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Sunday, June 5, 2011

Doubt: Everything or Anything

       I’m not sure if Descartes was the first, but he was certainly the most famous philosopher who attempted to doubt everything. As anyone whose studied any of Descartes work would know, this was not a very successful tactic. But most people seem to think that the alternative is to hold some things to be beyond doubt. This is (sometimes) where you hear the “science requires faith too” ideas. So it may sound strange when I say that I do not doubt everything, and yet I do not hold anything beyond doubt. The fact is that I have taken a third option. Instead of doubting everything, I doubt anything.

       Remember the two steps: Ask a question, apply your benchmarks.  You can’t use this method if you’re doubting all of your benchmarks.  You have to have something to apply.  But this does not mean that you have to have something which is fundamentally beyond doubt.  All it means is that you can’t doubt everything at the same time.  I’ve already presented four benchmarks, and there are several other benchmarks I haven’t touched on yet.  So it’s perfectly fine to doubt a benchmark or two, as long as you have at least one more remaining to use in step two.  And in fact, any benchmark can be doubted.  You just have to doubt them sequentially or in small groups, instead of all at once.

Now I can already anticipate one obvious objection to this point.  Suppose I doubt empiricism, apply the logic benchmark, and obtain a Pass or Good result.  Then I doubt logic, apply the empiricism benchmark, and obtain a Pass or Good result.  So what do I have at the end?  A circular argument!  Of course this isn’t going to show that empiricism or logic (or both) are true/valid in some abstract, metaphysical sense.  In fact, this problem extends to any finite set of benchmarks (and some philosophers would argue even to infinite sets).  I’m not going to address this problem here (though I will address it later).  However, this process of sequential doubting does have some use.  It serves as a consistency check.  If the chain consists entirely of Pass (or a very strong Good), the conclusion is that the whole set of benchmarks has a very high consistency.  In other words, they tend to agree.

It also separates this method from the way religious faith tends to work.  Imagine a theist having doubts about the validity of their faith.  They go to their preacher/mystic/holy man and express these doubts.  Is the religious going to advice the doubter to apply logic/reason or perform a scientific study?  This is pretty unlikely.  In most of the more serious religions, the answer to doubting your faith is to have more faith (how many priests will tell doubting Christians to read Bible verses?)  Faith isn’t allowed to be doubted, not seriously, even though there are other benchmarks available.  It’s beyond doubt.

While the method I’ve proposed does not allow you to doubt everything at once, it still allows you to doubt (and seriously examine) anything you want.  No particular thing is held beyond doubt.  There is no corollary here to the sort of faith that religion uses.  I use empiricism and logic as my leading benchmarks.  I’ve doubted empiricism and found that logically, it works.  I’ve doubted logic and found that empirically, it works.  I’ve doubted both at once, and found that the two make intuitive sense.  And I’ve doubted my intuition, which has led to many intuition-changes when it fails logic and/or empiricism.  I’ve run consistency checks on my systems, and I’m still running them.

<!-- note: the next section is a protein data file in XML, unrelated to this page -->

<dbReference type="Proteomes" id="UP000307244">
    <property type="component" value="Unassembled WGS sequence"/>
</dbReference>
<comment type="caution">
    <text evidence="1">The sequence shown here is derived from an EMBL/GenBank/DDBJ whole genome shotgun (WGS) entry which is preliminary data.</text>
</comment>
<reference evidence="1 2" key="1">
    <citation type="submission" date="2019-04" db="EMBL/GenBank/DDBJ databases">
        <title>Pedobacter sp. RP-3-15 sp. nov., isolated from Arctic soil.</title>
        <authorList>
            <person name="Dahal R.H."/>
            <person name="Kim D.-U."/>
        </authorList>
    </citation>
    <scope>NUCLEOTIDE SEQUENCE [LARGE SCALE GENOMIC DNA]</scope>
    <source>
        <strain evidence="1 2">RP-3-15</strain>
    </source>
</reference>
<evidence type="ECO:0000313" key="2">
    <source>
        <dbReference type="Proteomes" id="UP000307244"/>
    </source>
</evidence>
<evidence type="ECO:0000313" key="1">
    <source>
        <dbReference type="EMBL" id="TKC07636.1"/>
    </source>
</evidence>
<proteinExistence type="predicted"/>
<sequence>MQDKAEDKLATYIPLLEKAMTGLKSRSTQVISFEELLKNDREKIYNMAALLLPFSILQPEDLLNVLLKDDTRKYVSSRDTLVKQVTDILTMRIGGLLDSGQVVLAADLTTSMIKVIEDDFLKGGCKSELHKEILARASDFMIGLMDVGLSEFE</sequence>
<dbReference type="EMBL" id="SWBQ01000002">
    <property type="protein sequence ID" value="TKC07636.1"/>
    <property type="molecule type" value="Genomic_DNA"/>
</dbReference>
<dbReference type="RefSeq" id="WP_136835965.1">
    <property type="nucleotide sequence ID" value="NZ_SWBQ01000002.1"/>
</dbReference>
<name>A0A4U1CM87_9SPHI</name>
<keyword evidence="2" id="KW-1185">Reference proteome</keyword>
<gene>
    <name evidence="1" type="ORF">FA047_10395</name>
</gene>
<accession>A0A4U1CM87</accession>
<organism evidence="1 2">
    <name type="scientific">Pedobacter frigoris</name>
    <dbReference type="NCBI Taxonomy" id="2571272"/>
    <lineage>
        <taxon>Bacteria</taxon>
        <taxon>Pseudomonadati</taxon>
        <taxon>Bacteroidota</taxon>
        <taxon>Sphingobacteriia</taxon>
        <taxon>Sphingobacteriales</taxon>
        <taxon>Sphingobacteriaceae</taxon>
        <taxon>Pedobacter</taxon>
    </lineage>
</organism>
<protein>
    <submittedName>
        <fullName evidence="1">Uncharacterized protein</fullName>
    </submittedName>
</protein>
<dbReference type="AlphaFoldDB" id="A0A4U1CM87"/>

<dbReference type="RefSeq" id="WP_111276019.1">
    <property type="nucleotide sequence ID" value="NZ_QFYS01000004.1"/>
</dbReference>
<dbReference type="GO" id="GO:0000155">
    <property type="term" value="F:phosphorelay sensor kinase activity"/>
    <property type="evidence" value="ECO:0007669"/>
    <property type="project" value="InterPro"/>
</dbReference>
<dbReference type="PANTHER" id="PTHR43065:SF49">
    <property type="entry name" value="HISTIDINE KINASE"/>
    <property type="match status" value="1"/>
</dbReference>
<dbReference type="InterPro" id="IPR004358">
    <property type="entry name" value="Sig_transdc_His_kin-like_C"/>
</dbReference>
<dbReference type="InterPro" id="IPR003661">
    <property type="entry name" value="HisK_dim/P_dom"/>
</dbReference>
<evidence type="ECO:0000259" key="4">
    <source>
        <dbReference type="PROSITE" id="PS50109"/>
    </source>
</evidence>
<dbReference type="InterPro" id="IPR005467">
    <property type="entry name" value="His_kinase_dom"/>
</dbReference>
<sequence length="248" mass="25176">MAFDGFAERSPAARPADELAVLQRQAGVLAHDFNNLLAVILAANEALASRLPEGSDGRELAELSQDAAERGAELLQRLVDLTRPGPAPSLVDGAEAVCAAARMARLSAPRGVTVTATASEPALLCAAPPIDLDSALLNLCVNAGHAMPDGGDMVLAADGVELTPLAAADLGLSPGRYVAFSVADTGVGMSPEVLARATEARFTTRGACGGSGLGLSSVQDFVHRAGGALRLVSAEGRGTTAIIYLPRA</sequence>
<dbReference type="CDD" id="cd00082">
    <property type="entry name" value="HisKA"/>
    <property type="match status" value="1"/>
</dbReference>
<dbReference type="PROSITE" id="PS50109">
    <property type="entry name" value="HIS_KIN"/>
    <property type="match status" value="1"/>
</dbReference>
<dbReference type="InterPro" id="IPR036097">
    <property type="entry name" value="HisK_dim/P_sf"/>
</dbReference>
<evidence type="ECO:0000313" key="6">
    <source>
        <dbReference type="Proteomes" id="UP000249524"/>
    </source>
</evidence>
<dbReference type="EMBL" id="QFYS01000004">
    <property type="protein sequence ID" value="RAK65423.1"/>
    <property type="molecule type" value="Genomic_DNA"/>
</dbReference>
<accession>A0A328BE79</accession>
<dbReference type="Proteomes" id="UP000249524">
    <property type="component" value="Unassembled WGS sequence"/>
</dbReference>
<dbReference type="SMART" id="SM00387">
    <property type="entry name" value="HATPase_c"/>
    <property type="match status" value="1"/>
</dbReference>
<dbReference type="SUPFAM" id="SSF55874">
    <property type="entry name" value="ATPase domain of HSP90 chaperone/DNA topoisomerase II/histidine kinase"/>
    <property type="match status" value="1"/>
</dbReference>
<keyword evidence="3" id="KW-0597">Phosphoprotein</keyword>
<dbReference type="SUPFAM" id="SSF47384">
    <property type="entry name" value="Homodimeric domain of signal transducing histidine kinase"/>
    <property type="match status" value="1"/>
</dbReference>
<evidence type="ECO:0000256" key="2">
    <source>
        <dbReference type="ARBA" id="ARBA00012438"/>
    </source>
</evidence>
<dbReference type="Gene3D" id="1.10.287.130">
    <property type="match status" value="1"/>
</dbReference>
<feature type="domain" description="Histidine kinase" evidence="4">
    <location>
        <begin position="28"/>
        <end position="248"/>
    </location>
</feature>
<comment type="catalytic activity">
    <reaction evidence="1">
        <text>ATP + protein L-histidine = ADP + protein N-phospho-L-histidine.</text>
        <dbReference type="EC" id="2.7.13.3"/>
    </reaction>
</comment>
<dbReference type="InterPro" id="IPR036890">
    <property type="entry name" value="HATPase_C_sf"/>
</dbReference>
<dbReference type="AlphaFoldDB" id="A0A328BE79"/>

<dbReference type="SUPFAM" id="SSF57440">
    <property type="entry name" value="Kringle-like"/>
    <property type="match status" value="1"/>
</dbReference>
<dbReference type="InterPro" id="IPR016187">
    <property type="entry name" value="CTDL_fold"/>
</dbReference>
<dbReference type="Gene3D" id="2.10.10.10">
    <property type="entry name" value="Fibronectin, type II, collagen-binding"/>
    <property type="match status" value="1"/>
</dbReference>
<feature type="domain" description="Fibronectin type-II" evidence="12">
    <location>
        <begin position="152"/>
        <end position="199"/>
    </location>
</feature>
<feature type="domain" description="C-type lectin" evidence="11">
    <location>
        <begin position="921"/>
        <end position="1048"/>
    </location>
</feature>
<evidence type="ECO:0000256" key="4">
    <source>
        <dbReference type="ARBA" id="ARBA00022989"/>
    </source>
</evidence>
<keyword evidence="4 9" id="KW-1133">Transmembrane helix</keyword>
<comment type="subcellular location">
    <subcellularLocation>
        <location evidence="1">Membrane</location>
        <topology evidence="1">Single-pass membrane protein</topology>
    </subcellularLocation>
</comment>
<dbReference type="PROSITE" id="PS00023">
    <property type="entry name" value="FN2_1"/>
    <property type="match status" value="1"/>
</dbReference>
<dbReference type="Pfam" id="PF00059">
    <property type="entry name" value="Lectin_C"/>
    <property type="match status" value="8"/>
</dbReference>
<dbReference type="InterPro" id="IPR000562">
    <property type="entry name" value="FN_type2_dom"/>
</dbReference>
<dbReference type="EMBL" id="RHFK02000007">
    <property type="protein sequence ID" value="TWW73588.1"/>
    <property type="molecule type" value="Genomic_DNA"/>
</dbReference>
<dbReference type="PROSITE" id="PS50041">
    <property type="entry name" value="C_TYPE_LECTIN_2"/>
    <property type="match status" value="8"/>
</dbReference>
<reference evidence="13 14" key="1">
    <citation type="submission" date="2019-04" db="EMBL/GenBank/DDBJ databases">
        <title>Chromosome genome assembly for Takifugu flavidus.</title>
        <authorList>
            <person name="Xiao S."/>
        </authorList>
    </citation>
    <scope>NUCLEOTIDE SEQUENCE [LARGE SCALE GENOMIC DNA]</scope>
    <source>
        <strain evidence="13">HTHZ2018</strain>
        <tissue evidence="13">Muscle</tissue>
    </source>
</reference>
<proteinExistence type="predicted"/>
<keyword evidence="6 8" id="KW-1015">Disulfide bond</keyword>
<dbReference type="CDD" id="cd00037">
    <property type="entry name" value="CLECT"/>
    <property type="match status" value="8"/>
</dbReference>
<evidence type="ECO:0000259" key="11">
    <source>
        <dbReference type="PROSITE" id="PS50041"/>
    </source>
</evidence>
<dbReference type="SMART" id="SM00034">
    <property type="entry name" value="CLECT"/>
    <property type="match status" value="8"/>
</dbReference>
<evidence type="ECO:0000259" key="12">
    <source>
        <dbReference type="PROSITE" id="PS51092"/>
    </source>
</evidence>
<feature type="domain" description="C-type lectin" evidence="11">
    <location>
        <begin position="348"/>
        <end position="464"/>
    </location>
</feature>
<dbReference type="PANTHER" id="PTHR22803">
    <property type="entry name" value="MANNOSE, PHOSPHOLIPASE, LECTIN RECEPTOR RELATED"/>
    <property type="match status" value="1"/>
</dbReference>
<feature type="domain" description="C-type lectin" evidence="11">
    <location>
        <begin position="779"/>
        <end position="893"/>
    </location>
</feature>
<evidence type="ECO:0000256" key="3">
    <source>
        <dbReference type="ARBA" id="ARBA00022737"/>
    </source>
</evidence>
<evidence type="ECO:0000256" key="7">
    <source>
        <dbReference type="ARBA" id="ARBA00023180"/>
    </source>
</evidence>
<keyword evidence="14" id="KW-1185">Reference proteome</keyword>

Compare this to the moderate Christians out there who have to jump through hoops with words like “allegorical” in order to make the Bible even remotely compatible with modern ideas.  They take pains to make their claim unfalsifiable so they can dodge the consistency check between their religion’s teachings and all the other things they’ve learned from science or mathematics or moral development.  They have no idea what it would take to convince them that they are wrong, because more often than not, they refuse to even think about the possibility.   They close their mind by refusing to doubt.

So take a look at your own beliefs, and at the various benchmarks you tend to use.  Run a consistency check, and change your beliefs when you reach an inconsistent patch.  Ask yourself the really tough questions.  If I’m okay believing in God without evidence, why don’t I believe in Russel’s Teapot?  If I believe that people who don’t accept Jesus go to hell, do I also believe that Ann Frank is being tortured right now?  If I’m okay at using faith, then why would I seek medical attention from a hospital instead of a faith healer?  This is just a few of the various inconsistencies that crop up when you stoutheartedly avoid running consistency checks for years and years.  You don’t have to suddenly doubt everything all at once.  Just take it one step at a time, and make sure that you’re willing to doubt anything that comes up.

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